Distant Drums

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Distant Drums
Film poster
Directed byRaoul Walsh
Written byNiven Busch
Martin Rackin
Produced byMilton Sperling
StarringGary Cooper
Richard Webb
Mari Aldon
Arthur Hunnicutt
Carl Harbaugh
CinematographySidney Hickox
Edited byFolmar Blangsted
Music byMax Steiner
Color processTechnicolor
United States Pictures
Distributed byWarner Bros.
Release date
  • December 25, 1951 (1951-12-25)
Running time
101 minutes
CountryUnited States
Box office$2.85 million (US rentals)[1]

Distant Drums is a 1951 American Florida Western film directed by Raoul Walsh and starring Gary Cooper. It is set during the Second Seminole War in the 1840s, with Cooper playing an Army captain who successfully destroys a fort held by Spanish gunrunners and is pursued into the Everglades by a large group of Seminoles. The fort used in the film was the historic Castillo de San Marcos in St. Augustine, Florida, and most of the principal photography was shot on location in Florida.

Distant Drums is wildly historically inaccurate, received mixed reviews upon release, and was a moderate financial success. It is notable for being the source of the Wilhelm scream sound effect, which is believed to have been voiced by cast member Sheb Wooley and is used when a supporting character is attacked by an alligator.[2]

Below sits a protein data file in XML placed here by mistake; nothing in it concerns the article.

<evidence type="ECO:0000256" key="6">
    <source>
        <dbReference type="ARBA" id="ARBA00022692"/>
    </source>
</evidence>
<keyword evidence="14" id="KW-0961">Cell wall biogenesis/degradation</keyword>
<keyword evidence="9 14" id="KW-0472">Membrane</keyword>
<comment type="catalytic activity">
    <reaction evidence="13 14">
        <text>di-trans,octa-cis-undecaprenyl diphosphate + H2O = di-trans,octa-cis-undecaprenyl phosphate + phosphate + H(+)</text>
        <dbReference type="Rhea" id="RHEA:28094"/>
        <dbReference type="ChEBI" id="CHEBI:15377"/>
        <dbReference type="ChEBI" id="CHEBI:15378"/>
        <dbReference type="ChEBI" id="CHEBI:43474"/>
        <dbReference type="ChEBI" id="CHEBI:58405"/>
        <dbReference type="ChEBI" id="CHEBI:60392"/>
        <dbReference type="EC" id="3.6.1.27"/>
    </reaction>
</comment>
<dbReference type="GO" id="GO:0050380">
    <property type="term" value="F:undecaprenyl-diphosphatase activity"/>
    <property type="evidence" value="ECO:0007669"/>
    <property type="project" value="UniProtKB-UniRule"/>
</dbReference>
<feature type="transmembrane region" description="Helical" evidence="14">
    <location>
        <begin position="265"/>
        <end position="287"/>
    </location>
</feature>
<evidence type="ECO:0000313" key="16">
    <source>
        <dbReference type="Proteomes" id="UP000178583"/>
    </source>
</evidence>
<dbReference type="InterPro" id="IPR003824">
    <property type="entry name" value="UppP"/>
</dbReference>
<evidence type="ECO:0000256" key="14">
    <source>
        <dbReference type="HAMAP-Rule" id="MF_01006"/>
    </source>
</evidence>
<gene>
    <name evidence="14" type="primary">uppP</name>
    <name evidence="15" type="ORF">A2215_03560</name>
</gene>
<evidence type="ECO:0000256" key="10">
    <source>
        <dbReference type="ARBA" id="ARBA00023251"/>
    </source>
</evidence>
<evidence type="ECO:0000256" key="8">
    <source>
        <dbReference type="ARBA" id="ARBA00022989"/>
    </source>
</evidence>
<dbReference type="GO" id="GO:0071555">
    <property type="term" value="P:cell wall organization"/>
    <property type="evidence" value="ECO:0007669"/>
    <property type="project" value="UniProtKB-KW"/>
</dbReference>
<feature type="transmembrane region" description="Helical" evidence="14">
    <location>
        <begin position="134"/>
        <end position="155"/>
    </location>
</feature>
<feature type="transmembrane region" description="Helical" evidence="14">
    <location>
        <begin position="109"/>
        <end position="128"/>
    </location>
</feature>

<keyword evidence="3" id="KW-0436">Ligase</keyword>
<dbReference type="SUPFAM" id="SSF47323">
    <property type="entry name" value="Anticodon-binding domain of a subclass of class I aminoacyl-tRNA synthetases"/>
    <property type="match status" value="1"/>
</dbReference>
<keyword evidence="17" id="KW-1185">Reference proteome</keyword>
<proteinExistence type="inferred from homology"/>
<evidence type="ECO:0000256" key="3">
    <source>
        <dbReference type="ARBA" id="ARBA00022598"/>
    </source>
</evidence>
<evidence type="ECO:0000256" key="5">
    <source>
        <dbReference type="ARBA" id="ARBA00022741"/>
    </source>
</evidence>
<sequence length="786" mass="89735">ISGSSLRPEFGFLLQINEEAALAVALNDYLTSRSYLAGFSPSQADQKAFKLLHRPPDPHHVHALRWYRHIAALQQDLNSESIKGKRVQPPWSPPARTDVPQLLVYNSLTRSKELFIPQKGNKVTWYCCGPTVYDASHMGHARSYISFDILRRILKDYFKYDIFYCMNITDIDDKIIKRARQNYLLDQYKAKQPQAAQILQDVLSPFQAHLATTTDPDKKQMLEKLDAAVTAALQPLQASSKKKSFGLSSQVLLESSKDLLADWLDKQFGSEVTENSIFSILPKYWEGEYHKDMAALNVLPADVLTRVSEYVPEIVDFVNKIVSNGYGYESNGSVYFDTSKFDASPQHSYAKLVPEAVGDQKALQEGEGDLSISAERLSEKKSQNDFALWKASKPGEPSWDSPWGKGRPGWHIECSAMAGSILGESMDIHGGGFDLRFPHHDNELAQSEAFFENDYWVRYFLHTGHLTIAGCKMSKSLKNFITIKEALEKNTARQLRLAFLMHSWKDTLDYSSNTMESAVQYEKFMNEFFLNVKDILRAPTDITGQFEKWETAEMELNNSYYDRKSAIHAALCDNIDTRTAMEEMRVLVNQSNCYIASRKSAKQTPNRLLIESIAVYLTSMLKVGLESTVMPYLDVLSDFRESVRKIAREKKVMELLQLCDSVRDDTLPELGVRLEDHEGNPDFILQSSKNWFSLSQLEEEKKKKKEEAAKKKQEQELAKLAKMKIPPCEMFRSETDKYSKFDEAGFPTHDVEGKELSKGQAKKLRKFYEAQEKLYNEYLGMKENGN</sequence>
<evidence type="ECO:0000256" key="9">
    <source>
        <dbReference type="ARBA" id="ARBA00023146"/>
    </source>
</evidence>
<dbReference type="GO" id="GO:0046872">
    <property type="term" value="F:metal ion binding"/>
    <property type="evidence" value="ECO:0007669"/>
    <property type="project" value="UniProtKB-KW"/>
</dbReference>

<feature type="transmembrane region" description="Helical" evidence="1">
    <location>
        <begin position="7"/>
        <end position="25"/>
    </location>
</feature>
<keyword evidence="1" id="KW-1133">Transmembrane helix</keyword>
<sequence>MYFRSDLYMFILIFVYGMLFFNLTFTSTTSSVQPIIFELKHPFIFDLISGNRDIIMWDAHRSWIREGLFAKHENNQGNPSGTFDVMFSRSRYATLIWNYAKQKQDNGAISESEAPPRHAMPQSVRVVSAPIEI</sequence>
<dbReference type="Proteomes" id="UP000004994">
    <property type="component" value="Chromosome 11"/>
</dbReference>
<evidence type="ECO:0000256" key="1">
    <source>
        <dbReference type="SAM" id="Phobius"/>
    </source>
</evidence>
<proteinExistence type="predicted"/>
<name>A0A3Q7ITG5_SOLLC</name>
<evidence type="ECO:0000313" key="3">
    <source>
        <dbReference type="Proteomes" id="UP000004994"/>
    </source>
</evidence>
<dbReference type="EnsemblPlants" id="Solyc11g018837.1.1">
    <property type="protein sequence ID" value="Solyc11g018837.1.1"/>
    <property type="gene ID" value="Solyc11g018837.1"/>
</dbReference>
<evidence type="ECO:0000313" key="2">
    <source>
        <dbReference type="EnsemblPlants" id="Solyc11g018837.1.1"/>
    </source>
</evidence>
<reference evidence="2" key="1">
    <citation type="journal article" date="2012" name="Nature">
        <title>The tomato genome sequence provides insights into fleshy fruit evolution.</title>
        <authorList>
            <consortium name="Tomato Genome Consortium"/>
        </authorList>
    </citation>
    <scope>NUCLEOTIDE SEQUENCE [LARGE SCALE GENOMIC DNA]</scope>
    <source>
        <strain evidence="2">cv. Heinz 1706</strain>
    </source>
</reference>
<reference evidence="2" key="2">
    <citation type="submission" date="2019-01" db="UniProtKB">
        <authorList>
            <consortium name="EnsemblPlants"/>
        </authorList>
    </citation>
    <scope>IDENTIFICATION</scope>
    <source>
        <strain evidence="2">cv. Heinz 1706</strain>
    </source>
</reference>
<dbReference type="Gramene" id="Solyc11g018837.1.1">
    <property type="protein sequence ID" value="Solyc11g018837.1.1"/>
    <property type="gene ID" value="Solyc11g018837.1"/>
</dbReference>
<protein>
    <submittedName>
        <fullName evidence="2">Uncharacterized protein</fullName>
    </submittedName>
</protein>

Mari Aldon and Richard Webb at the Castillo de San Marcos for the movie premiere.

During the Second Seminole War in 1840, US Army General Zachary Taylor sends naval Lieutenant Tufts and scout Monk to a remote Florida island home, where the reclusive Captain Quincy Wyatt lives with his 5-year-old son. The soldiers' mission is to destroy a remote "old Spanish fort" being used as a base for Spanish gunrunners aiding the Seminoles, and they convince the reluctant Wyatt to lead the small strike force as Taylor had requested.

Wyatt and his men succeed in destroying the fort (the historic Castillo de San Marcos, which was not harmed during filming), but not before rescuing a group of prisoners being held there. One of them, Judy Beckett, develops romantic feelings towards Capt. Wyatt as they flee from a large group of pursuing Seminoles through the Everglades. The journey is perilous, and several of the troops are killed, including one who is attacked by an alligator and dragged under water. Wyatt leads the survivors to his remote homestead, where he is shocked to discover that his home has been burned and his son is missing. Meanwhile, the pursuing Seminoles arrive nearby, and Wyatt challenges their chief, Ocala, to single combat. Wyatt kills him in an underwater fight and the Seminoles flee. Soon after, he discovers that his son had been taken to safety before his home had been attacked and they are reunited.



  1. ^ "Top Box-Office Hits of 1952", Variety, January 7, 1953
  2. ^ Lee, Steve (May 17, 2005). "The WILHELM Scream". hollywoodlostandfound.net. Retrieved June 23, 2009.

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